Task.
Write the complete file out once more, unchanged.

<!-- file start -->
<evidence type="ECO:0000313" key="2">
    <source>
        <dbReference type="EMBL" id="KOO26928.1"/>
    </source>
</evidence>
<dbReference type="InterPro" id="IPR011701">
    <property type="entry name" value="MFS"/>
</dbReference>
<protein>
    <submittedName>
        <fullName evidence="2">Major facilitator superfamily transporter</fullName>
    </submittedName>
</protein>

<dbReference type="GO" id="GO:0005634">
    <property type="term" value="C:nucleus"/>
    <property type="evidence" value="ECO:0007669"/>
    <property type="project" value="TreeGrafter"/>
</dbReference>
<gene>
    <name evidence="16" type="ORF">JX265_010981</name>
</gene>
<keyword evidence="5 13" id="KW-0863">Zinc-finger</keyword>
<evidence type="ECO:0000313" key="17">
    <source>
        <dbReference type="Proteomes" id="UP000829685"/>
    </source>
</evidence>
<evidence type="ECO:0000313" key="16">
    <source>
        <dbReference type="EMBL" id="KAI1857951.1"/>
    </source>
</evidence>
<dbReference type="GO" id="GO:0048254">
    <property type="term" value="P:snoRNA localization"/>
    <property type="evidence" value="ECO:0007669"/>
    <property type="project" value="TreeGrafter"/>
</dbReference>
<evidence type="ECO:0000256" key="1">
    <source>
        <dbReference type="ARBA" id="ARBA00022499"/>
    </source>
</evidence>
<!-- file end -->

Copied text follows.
<evidence type="ECO:0000313" key="2">
    <source>
        <dbReference type="EMBL" id="KOO26928.1"/>
    </source>
</evidence>
<dbReference type="InterPro" id="IPR011701">
    <property type="entry name" value="MFS"/>
</dbReference>
<protein>
    <submittedName>
        <fullName evidence="2">Major facilitator superfamily transporter</fullName>
    </submittedName>
</protein>

<dbReference type="GO" id="GO:0005634">
    <property type="term" value="C:nucleus"/>
    <property type="evidence" value="ECO:0007669"/>
    <property type="project" value="TreeGrafter"/>
</dbReference>
<gene>
    <name evidence="16" type="ORF">JX265_010981</name>
</gene>
<keyword evidence="5 13" id="KW-0863">Zinc-finger</keyword>
<evidence type="ECO:0000313" key="17">
    <source>
        <dbReference type="Proteomes" id="UP000829685"/>
    </source>
</evidence>
<evidence type="ECO:0000313" key="16">
    <source>
        <dbReference type="EMBL" id="KAI1857951.1"/>
    </source>
</evidence>
<dbReference type="GO" id="GO:0048254">
    <property type="term" value="P:snoRNA localization"/>
    <property type="evidence" value="ECO:0007669"/>
    <property type="project" value="TreeGrafter"/>
</dbReference>
<evidence type="ECO:0000256" key="1">
    <source>
        <dbReference type="ARBA" id="ARBA00022499"/>
    </source>
</evidence>